“There’s a lot of business opportunities, a lot of black leaders here,” Maker said of his visit. “I’ve seen the alumni. I spoke to the president. The opportunity is here.

“It seems like everybody is all in together, everybody knows each other,” he added. “The culture is definitely here. I’ve never seen anything like it.”

Kenyan becomes first to run marathon in less than two hours

Eliud Kipchoge’s incredible time won’t be recognized as an official record

12:48 PM

Is it possible to run a marathon in less than two hours?

Olympic champion and world record holder for the marathon, Eliud Kipchoge, and his team proved Saturday morning the answer is yes.

In front of a cheering crowd, the 34-year-old Kenyan native ran 26.2 miles in an unprecedented time of 1:59:40. His average mile time was four minutes and 33 seconds. He did it in the INEOS 1.59 Challenge, a run designed specifically for him, at Prater Park in Vienna, Austria.

Soon after the event, reaction followed on social media.

After the race, Kipchoge told ESPN: “That was the best moment of my life. The pressure was very big on my shoulders. I got a phone call from the president of Kenya. I am the happiest man today.”

No doubt this accomplishment makes Kipchoge, who has already medaled in the Olympics three times and won eight major marathons, one of the greatest marathoners of all time. However, the feat will not be recognized as an official world record by the sport’s governing body, the International Association of Athletics Federations (IAAF).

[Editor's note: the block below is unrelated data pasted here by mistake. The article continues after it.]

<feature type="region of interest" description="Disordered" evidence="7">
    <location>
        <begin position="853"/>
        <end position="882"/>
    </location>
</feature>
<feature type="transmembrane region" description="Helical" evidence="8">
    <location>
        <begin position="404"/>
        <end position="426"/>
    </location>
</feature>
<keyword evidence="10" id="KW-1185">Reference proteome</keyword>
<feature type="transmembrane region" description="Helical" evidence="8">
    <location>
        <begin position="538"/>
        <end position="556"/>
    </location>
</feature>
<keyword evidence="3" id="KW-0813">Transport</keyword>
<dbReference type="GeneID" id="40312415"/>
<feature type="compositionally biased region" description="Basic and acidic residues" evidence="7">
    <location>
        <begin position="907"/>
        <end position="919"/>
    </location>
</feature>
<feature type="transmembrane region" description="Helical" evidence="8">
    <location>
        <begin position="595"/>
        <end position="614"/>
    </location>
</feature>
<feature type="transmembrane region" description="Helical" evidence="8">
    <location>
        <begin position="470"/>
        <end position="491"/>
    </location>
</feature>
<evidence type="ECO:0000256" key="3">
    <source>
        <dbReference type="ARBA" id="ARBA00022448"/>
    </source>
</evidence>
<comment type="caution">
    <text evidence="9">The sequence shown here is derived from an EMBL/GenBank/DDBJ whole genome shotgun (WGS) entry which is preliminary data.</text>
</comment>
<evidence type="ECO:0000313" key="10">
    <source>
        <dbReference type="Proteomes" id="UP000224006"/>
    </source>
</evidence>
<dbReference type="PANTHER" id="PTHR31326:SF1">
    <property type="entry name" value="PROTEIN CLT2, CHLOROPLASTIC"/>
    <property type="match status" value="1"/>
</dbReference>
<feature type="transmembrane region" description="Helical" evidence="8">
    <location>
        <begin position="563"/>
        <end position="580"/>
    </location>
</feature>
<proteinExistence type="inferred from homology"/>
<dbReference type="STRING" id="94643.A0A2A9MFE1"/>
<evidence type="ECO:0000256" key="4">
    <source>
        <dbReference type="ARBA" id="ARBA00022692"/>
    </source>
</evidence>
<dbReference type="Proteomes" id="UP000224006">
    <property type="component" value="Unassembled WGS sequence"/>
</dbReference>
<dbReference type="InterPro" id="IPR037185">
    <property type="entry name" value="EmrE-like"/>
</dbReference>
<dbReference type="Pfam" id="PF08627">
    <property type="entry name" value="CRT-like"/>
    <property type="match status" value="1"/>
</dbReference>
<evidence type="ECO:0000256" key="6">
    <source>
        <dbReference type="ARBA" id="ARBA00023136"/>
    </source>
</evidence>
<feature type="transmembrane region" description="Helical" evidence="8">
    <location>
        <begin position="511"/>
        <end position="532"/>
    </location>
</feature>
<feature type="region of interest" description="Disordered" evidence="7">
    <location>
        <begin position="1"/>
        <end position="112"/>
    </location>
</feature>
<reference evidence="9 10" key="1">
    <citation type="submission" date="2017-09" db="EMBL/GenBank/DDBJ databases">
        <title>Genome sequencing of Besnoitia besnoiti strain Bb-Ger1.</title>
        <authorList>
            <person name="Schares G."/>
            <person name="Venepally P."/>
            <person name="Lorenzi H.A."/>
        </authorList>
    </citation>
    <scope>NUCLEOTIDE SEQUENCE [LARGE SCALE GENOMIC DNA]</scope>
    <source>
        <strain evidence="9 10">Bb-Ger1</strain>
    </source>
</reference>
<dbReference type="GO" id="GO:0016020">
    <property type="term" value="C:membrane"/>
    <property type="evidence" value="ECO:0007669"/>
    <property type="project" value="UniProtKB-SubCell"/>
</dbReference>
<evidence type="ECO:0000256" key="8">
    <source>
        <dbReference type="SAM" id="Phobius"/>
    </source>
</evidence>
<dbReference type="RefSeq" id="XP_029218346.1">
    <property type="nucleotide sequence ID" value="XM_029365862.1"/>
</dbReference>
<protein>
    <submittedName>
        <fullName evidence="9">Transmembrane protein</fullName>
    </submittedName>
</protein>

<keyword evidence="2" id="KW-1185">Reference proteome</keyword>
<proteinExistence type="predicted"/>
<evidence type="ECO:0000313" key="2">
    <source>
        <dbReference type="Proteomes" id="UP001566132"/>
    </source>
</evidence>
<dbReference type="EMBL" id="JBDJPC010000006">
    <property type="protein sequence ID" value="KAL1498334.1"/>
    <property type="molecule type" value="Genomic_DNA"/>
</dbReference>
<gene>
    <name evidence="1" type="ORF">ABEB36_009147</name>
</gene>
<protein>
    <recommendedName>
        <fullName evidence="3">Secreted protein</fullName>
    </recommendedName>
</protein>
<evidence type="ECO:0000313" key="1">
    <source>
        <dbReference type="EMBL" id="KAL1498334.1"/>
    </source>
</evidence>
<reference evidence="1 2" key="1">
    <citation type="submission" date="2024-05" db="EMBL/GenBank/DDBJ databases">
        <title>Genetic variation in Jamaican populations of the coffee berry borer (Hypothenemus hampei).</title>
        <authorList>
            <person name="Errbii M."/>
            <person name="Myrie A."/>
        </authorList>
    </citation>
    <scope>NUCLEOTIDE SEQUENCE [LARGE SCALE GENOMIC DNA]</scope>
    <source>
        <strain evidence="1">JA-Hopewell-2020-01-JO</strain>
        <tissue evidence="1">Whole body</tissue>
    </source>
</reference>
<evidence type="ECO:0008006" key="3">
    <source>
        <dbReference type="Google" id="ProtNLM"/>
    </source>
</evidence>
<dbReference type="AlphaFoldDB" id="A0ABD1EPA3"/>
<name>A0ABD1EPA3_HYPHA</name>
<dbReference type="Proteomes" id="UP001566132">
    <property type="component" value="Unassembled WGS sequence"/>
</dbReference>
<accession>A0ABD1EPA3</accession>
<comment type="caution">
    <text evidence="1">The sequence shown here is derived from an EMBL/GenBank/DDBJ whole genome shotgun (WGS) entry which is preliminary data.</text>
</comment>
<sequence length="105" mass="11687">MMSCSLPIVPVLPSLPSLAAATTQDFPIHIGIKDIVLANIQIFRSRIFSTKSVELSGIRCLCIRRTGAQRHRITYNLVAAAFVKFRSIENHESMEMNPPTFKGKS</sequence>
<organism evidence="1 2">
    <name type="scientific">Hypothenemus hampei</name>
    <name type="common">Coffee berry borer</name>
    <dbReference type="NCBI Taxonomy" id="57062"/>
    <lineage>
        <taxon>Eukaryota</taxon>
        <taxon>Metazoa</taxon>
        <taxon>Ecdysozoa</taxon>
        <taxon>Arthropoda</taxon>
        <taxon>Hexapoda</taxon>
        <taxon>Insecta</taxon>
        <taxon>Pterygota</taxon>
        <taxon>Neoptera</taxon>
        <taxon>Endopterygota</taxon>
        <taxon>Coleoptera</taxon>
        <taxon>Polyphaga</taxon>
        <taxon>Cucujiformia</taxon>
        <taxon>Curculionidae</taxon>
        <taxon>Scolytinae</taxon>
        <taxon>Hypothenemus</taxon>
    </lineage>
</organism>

There were several reasons – Kipchoge was paced by a team of athletes including other Olympic distance runners from the U.S., Ethiopia and Uganda; a laser beam from a pace car was used to indicate the best position on the road to run; and the run was not an open competition.

The location, date and time of the run were also carefully chosen by Kipchoge’s team. Prater Park hosts a fast, flat course with little wind resistance. The humidity was low and the temperature was in the 40s. The circadian rhythms (sleep/wake cycle) of Kipchoge’s body were also monitored for the best time for him to run.

Tony Ruiz, road racing coach for the Central Park Track Club, acknowledged Kipchoge’s time as a great accomplishment but agrees with the IAAF’s stance.

“It’s not recognized as a WR [world record] for a reason! I wouldn’t put it on the same level as when the 4:00 mile was broken. It’s still a great accomplishment, but pacers help a bunch! I don’t think he’d have done it without them,” he told The Undefeated.

Anthony Reed, cofounder of the National Black Marathoners Association, feels differently.

“I think it would have been possible to do it without all of that support, but it would have taken years. It’s equivalent to when [Roger] Bannister broke the 4-minute mile. I believe others will start doing that in marathons,” he said. He was referring to Roger Bannister, the first known man to run a 3:59-minute mile in 1954.

Kipchoge’s first attempt to break two hours was documented and organized by Nike in 2017. It took place on the Formula One track in Monza, Italy, but he fell short of the goal by 26 seconds. Saturday’s run was organized by the petrochemical company INEOS. Before Saturday, Kipchoge’s best marathon time was 2:01:39.